Leeds City Council has embraced the BYOD trend after it opted to become agnostic to mobile handsets
Leeds City Council has opened its corporate doors to the Bring Your Own Device (BYOD) trend and is starting to allow workers to use their own personal devices.
The council apparently made the decision because of rising demand for smartphones from its workforce, plus the ageing Windows Mobile operating system it uses.
Mobiles, Not Laptops
According to the Guardian newspaper, 6,000 council workers utilise corporate mobile devices running the veteran mobile system. 800 of these are reportedly smartphones running Windows Mobile 6.5. That mobile OS never really captured the public’s imagination, but Microsoft stands a much better chance with Windows Phone 7 and its partnership with Nokia.
“We had an operating system on the corporate mobile devices that was end of life, and then we had the pressure from ‘bring your own device light’ as we call it,” Marcus Hunter, who handles ICT strategy, architecture and commissioning at the council told the Guardian. The newspaper said that council workers at this stage are only allowed to bring in their mobile phones and personal laptops are not permitted.
“I think it’s the first stage of ‘bring your own device’ as a council could do it, because obviously there are unions and issues of awareness around the soft side of things rather than the technical infrastructure,” Hunter reportedly said.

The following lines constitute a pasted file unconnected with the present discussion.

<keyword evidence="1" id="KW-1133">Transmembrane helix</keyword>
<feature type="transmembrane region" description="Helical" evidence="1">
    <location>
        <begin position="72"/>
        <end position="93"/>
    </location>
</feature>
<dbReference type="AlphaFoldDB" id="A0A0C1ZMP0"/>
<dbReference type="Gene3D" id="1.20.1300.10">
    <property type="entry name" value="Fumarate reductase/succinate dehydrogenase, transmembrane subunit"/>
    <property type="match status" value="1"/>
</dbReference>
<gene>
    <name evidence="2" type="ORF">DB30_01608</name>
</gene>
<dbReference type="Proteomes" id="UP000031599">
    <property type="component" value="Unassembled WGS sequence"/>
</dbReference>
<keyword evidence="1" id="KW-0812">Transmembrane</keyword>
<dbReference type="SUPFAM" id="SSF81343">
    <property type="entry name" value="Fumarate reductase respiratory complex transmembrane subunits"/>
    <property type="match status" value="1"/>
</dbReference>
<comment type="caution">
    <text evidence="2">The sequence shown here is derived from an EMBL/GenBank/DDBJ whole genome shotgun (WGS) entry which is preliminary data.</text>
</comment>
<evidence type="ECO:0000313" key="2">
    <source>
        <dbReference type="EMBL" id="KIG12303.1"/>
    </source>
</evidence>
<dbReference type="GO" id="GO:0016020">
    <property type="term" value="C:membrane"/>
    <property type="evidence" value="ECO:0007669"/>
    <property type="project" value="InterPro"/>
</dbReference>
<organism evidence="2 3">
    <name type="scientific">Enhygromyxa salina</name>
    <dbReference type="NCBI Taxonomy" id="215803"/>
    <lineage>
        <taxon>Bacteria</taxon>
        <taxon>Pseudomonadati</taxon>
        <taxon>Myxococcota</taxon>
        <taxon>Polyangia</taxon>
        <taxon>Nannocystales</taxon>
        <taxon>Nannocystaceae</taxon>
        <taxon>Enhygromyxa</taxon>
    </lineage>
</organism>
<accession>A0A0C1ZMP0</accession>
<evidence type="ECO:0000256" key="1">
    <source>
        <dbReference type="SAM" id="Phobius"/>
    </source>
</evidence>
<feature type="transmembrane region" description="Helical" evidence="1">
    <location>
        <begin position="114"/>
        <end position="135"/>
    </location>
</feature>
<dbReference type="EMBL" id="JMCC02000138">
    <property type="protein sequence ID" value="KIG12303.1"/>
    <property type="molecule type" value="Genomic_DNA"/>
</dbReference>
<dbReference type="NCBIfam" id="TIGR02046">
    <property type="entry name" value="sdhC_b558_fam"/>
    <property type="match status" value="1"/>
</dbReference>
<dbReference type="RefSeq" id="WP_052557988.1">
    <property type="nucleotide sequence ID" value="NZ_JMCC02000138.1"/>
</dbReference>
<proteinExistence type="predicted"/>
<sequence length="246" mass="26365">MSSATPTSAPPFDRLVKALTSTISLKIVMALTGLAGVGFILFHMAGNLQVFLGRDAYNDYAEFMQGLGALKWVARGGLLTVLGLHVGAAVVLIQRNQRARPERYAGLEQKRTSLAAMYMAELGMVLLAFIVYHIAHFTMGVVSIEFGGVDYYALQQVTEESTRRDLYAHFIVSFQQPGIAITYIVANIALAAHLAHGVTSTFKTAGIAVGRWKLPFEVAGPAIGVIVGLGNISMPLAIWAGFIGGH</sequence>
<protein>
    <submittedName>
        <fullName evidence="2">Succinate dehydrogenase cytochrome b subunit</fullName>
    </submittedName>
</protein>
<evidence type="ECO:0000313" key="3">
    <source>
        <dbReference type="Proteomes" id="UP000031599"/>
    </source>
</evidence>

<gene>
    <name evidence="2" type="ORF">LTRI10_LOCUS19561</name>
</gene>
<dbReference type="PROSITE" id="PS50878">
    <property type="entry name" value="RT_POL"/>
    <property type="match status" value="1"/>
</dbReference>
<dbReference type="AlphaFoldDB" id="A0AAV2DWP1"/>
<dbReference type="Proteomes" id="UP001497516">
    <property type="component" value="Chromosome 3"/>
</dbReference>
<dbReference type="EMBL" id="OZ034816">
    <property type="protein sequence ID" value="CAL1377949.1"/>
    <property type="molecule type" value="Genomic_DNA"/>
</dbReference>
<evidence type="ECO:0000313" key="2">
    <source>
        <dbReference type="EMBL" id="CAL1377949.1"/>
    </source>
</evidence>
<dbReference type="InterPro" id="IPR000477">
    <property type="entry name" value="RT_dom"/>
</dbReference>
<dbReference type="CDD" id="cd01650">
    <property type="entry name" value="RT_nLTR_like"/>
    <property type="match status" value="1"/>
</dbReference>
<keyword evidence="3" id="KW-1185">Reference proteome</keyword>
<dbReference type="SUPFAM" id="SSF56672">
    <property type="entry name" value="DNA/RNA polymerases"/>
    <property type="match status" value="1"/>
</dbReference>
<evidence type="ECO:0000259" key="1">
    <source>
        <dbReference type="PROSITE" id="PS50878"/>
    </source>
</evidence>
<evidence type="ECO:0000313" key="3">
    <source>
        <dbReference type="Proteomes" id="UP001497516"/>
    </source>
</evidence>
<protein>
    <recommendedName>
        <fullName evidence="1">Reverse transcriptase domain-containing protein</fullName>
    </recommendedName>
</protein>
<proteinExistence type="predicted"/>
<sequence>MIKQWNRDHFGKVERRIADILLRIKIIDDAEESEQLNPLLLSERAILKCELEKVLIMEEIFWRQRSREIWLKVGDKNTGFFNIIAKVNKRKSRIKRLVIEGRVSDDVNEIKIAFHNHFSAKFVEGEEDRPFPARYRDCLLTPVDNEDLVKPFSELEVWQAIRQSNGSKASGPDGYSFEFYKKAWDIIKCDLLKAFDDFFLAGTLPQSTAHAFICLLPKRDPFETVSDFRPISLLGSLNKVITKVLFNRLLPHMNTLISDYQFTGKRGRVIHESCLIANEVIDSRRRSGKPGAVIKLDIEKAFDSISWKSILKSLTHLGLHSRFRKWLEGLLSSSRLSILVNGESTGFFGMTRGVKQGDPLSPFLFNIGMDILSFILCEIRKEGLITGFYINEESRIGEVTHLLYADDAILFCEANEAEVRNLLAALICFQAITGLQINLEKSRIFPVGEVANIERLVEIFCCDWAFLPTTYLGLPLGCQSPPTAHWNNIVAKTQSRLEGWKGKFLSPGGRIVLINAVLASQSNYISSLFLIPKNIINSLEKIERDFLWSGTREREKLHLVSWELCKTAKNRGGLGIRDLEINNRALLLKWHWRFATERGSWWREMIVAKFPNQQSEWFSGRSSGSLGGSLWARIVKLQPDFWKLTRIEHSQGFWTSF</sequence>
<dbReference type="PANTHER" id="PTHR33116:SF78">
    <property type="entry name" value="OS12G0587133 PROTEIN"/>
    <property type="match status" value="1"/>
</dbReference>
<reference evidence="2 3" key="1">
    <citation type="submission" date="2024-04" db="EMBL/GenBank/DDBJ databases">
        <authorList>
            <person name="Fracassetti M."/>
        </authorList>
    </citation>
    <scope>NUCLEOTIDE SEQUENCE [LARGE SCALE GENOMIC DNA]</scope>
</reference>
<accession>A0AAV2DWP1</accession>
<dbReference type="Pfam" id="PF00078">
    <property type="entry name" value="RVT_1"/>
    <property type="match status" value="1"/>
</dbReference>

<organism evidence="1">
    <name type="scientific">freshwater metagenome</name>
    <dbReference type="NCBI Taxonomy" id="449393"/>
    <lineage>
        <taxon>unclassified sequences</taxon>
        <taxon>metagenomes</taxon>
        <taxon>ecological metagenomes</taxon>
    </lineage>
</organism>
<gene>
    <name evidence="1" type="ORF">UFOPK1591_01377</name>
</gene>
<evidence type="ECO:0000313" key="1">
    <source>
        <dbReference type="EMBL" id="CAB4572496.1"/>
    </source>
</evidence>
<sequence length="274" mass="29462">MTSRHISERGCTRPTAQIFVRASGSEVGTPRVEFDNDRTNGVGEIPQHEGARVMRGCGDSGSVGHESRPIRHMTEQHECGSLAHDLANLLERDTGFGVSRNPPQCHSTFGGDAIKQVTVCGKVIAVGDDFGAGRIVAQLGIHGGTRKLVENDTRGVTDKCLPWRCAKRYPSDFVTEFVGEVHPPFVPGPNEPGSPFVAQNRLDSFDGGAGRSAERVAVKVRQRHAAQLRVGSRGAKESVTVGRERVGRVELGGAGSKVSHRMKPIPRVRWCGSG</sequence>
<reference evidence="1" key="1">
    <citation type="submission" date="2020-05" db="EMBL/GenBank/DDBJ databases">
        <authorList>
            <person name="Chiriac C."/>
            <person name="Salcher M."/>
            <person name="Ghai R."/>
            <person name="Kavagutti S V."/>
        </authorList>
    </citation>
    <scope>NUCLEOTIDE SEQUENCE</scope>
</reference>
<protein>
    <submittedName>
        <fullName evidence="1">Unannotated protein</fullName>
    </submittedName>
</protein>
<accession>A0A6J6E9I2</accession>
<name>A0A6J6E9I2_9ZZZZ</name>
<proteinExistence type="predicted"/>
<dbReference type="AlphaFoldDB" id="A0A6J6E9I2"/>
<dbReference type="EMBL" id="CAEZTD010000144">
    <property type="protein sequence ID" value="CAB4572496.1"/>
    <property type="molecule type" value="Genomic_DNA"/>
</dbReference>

Hunter also said that the council was surprised at the positive reaction from its workers and the unions to the idea of allowing the use of personal mobile handsets within the workplace, despite the council having mobile monitoring facilities and deactivating certain features on people’s handsets.
And according to Hunter, the council has sought to permit any type of mobile device to be used, whether Android or iPhone, and has sought to become ‘device agnostic’.
“We were really focused on device agnostic and also management only of corporate data,” Hunter said.
The council reportedly opted for a mobile device management (MDM) solution from MobileIron, that would allow for encryption to protect work data, as well as effectively allowing users to silo their personal and work data.
According to Hunter, so far 130 staff have signed up for BYOD. “We’re seeing a more educated society I think, a more connected society, which is helping corporations like us to be a bit innovative,” Hunter reportedly said.
Hunter said that the Council is testing its BYOD solution, but is looking to expand the scheme to other departments, and even to the city’s 270 schools.
“We’re looking at understanding how we can do it for schools, because kids love smart devices don’t they? If they can bring their own devices like iPhones into their lessons and use them productively, that can only be a good thing,” said Hunter. “And if we can manage that at low cost then I think everybody’s winning there, because the standards go up across the city.”
The council approach to the BYOD trend seems sensible. However some are worried at the security impact of the move.
In February Mobilisafe warned that small businesses are facing an increased risk from mobile devices that are now flooding into the workplace.
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